For more information, check the British government's Living in Italy website and the British in Italy website.

See The Local's Dealing with Brexit section for more updates.

 

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BUREAUCRACY

EXPLAINED: What’s an ISEE and when will you need one in Italy?

There are plenty of Italian acronyms new residents need to be familiar with, and this may be one of the most important. Here’s what it means and why you’ll need it.

EXPLAINED: What’s an ISEE and when will you need one in Italy?

Long-term Italian residents might be already familiar with the ISEE, but to others it’s no more than a mysterious-sounding acronym seen in reports about Italy’s many government ‘bonuses’ and subsidies.

ISEE stands for ‘Indicatore della Situazione Economica Equivalente’, which roughly translates into English as Equivalent Financial Position Indicator.

In typically Italian fashion though, the full name is likely to leave you just as puzzled as the acronym.

Basically the ISEE is a parameter used by Italy’s government and public administration to gauge the overall economic situation of a household. 

It takes a variety of factors into account, though it is for the most part based on the ages, annual income, assets and any physical disabilities of the members of a household. 

You could think of the ISEE as a sort of ‘financial ID card’, which states your household’s level of wealth and financial security.  

READ ALSO: How foreign nationals can apply for an Italian ID card

Sooner or later, all Italian residents end up crossing paths with the ISEE, usually when accessing means-tested government financial subsidies.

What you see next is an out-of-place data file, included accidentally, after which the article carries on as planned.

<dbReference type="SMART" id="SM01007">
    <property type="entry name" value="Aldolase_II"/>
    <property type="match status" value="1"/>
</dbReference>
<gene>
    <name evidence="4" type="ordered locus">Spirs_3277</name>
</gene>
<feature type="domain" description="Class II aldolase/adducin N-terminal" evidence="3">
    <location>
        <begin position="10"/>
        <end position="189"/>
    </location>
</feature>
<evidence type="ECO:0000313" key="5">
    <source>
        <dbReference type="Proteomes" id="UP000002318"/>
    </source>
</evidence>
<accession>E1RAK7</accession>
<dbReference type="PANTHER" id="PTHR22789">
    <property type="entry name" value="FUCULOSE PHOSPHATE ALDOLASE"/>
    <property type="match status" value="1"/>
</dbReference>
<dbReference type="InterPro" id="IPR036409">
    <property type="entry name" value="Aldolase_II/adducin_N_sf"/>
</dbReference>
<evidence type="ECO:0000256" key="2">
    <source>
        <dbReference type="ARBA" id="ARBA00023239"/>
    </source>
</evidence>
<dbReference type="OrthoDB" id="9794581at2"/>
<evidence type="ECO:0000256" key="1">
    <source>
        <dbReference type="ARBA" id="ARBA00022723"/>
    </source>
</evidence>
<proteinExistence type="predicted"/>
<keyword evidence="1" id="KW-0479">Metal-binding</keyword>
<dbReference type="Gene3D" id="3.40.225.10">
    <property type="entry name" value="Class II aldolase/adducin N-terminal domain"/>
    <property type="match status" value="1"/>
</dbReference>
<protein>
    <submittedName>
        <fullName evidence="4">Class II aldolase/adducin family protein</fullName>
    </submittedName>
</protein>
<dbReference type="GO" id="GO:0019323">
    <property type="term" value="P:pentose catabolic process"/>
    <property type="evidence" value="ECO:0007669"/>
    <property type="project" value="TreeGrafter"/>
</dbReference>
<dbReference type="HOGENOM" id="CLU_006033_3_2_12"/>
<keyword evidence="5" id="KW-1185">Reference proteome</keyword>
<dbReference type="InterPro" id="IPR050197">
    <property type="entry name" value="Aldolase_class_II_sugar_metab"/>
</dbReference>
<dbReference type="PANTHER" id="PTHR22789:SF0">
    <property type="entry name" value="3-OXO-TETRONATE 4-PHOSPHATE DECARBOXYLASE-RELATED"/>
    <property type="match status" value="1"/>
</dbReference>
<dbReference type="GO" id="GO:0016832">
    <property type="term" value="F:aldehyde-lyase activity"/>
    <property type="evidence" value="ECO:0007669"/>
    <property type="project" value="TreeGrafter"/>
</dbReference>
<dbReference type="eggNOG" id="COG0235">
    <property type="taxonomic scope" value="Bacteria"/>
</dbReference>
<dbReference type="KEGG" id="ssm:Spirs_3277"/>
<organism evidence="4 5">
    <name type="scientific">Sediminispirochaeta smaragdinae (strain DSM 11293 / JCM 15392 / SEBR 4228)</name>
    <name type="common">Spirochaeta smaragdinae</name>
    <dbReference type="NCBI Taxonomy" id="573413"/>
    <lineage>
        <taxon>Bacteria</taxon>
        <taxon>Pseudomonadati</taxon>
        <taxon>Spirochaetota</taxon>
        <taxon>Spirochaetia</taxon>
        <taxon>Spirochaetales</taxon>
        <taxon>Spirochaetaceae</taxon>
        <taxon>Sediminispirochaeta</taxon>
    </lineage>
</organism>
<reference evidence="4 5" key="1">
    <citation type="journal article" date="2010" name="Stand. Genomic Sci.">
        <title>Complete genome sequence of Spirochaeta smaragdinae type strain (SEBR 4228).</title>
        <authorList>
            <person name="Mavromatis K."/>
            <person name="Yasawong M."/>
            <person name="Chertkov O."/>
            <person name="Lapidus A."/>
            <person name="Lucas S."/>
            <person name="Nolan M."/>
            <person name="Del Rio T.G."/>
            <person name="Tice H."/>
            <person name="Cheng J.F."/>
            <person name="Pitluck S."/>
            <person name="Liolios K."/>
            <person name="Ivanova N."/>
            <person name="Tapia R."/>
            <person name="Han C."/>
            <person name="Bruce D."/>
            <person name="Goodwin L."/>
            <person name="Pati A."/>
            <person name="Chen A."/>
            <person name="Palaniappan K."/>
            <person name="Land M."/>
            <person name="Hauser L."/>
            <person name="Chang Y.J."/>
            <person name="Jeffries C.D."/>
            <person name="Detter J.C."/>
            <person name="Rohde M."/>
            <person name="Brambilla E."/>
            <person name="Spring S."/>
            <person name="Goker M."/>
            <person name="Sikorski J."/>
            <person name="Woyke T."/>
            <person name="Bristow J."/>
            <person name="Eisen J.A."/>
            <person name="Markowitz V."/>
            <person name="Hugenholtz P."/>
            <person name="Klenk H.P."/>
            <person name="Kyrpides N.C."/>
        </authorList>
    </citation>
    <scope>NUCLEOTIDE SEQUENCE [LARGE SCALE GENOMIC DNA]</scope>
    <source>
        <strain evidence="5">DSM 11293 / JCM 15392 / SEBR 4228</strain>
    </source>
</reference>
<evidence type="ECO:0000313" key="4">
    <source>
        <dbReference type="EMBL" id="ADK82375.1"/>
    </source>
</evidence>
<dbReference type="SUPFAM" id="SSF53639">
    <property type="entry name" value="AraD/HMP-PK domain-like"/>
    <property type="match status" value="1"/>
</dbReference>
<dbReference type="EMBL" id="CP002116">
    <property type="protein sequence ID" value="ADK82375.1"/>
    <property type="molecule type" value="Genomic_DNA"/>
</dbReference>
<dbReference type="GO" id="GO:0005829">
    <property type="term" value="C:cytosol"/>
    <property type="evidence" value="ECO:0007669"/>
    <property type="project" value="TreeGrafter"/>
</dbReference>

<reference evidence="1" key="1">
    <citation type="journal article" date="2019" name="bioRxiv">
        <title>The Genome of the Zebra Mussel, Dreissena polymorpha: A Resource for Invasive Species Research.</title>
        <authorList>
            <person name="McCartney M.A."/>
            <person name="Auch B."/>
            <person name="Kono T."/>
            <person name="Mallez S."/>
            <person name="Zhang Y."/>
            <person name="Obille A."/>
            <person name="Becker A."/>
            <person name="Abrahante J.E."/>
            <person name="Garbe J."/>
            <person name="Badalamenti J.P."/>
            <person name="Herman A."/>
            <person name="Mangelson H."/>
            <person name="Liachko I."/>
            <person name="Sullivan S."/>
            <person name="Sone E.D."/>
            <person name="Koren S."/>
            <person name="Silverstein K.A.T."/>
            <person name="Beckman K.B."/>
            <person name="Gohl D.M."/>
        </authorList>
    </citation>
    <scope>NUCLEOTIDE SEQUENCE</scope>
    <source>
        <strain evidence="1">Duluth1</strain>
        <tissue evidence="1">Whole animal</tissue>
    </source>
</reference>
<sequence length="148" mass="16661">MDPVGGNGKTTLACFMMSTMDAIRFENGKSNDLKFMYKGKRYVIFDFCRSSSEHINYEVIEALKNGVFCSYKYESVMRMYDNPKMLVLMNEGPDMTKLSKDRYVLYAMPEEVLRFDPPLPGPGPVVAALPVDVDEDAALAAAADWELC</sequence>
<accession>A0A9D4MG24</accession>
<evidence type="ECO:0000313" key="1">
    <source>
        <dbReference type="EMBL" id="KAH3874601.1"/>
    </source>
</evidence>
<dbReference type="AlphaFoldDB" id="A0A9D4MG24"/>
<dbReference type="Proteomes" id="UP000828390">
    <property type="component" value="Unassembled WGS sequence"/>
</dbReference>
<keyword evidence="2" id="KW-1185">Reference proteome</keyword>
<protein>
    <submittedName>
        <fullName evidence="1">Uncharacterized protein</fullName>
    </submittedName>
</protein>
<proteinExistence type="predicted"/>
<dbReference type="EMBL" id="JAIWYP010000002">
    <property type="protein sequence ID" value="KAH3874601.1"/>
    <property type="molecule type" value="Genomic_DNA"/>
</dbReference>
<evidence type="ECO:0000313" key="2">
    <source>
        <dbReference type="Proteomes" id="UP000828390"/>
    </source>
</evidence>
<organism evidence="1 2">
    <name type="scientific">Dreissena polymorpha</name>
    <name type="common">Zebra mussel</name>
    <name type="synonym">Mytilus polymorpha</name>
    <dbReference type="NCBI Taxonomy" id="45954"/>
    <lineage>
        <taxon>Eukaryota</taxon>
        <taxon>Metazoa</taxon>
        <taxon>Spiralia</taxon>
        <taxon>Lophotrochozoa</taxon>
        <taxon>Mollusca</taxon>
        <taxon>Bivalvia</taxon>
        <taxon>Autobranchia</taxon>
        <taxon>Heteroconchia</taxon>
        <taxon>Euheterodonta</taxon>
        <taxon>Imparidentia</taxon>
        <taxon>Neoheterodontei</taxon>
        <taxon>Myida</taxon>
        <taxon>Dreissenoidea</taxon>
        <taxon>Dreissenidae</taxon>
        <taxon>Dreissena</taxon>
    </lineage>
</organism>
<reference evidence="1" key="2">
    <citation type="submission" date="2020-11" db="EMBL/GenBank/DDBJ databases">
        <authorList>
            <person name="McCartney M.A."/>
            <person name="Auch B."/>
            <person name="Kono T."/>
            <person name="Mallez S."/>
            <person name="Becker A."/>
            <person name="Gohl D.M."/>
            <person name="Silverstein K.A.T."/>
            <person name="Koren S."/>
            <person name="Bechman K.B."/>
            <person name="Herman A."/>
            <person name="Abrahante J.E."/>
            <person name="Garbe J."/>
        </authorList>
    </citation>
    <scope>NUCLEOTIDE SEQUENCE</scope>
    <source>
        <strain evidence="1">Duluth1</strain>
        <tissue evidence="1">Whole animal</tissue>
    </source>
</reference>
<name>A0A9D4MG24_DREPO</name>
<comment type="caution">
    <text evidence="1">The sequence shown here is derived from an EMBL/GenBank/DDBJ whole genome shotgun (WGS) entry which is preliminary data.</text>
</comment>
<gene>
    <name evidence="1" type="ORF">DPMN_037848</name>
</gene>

For instance, recently-extended discounts on gas and electricity bills can only be claimed by households with an ISEE of up to 12,000 euros. 

ISEE thresholds are also set for Italy’s universal single allowance, nursery bonus and most exemptions in the public healthcare system.

However, a household’s ISEE status is not automatically calculated by the Italian public administration. So those looking to access a state subsidy must go about claiming their own ISEE certificate independently. 

How do get your ISEE certificate?

It may not come as a surprise to hear that getting an ISEE certificate isn’t nearly as straightforward as it should be.

For this reason, even Italian nationals tend to need the help of private professionals. 

Claiming the certificate revolves around completing the ‘Dichiarazione Unica Sostitutiva’ (Single replacement declaration, or DSU); a form asking claimants about their income, assets and size of their household.

Customer speaking with employee in a tax office in Italy

The ISEE system takes into account a variety of factors, including the age, annual income and assets of any given household member. Photo by Andreas SOLARO

You can complete this form yourself, or have your commercialista (accountant) or another professional do this for you.

INPS recently launched a new online service allowing residents can ask to receive a pre-filled DSU form – some questions are automatically answered based on records held by INPS and the Agenzia delle Entrate – and then proceed to complete the document by themselves. 

Once completed, the form must be submitted either to your local Centro di Assistenza Fiscale (Fiscal Support Centre, CAF) or via the National Social Insurance Agency’s (INPS) website.

A DSU form can be submitted either to your local Fiscal Support Centre (CAF) or via the National Social Insurance Agency’s (INPS) website.
 
More Italian bureaucracy:

It can be submitted at any time of year, with the resulting ISEE certificate valid until the end of that same year.

The ISEE certificate is usually available within 10 days of submitting the form, though there might be delays if the info given through the DSU doesn’t match the records kept by the Agenzia delle Entrate (Revenue Agency) and INPS. 

Once the certificate is ready, residents can choose to either have it delivered online in downloadable format or pick it up in person. 

The following INPS web page allows users to work out whether or not they might be eligible to claim certain state subsidies by ‘unofficially’ calculating their ISEE status.

Further info about how to get an ISEE certificate is available on the Italian Ministry of Labour and Social Politics’ website (in Italian only).